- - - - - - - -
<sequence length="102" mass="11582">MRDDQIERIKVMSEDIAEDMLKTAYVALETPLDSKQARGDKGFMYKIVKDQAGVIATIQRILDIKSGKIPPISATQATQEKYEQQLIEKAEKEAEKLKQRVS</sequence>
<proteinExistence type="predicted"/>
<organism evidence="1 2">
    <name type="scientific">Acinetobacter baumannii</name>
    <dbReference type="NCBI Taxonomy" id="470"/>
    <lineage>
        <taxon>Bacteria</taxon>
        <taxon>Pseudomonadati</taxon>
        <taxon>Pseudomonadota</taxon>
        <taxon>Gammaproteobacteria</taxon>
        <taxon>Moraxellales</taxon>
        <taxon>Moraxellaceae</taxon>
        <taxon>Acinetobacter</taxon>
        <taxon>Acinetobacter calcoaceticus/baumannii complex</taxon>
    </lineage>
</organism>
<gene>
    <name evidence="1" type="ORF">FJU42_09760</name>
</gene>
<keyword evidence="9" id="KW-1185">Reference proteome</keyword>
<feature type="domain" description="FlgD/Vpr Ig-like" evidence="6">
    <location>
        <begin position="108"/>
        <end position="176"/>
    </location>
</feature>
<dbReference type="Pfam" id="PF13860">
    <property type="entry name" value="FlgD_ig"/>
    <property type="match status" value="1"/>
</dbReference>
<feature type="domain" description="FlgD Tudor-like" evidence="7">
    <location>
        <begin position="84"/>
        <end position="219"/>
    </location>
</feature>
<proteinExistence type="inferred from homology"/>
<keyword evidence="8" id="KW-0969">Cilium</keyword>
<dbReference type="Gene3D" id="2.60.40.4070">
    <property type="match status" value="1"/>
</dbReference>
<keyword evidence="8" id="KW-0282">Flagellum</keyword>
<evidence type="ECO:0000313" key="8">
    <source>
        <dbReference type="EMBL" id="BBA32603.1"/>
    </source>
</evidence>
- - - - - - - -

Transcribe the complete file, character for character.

<sequence length="102" mass="11582">MRDDQIERIKVMSEDIAEDMLKTAYVALETPLDSKQARGDKGFMYKIVKDQAGVIATIQRILDIKSGKIPPISATQATQEKYEQQLIEKAEKEAEKLKQRVS</sequence>
<proteinExistence type="predicted"/>
<organism evidence="1 2">
    <name type="scientific">Acinetobacter baumannii</name>
    <dbReference type="NCBI Taxonomy" id="470"/>
    <lineage>
        <taxon>Bacteria</taxon>
        <taxon>Pseudomonadati</taxon>
        <taxon>Pseudomonadota</taxon>
        <taxon>Gammaproteobacteria</taxon>
        <taxon>Moraxellales</taxon>
        <taxon>Moraxellaceae</taxon>
        <taxon>Acinetobacter</taxon>
        <taxon>Acinetobacter calcoaceticus/baumannii complex</taxon>
    </lineage>
</organism>
<gene>
    <name evidence="1" type="ORF">FJU42_09760</name>
</gene>
<keyword evidence="9" id="KW-1185">Reference proteome</keyword>
<feature type="domain" description="FlgD/Vpr Ig-like" evidence="6">
    <location>
        <begin position="108"/>
        <end position="176"/>
    </location>
</feature>
<dbReference type="Pfam" id="PF13860">
    <property type="entry name" value="FlgD_ig"/>
    <property type="match status" value="1"/>
</dbReference>
<feature type="domain" description="FlgD Tudor-like" evidence="7">
    <location>
        <begin position="84"/>
        <end position="219"/>
    </location>
</feature>
<proteinExistence type="inferred from homology"/>
<keyword evidence="8" id="KW-0969">Cilium</keyword>
<dbReference type="Gene3D" id="2.60.40.4070">
    <property type="match status" value="1"/>
</dbReference>
<keyword evidence="8" id="KW-0282">Flagellum</keyword>
<evidence type="ECO:0000313" key="8">
    <source>
        <dbReference type="EMBL" id="BBA32603.1"/>
    </source>
</evidence>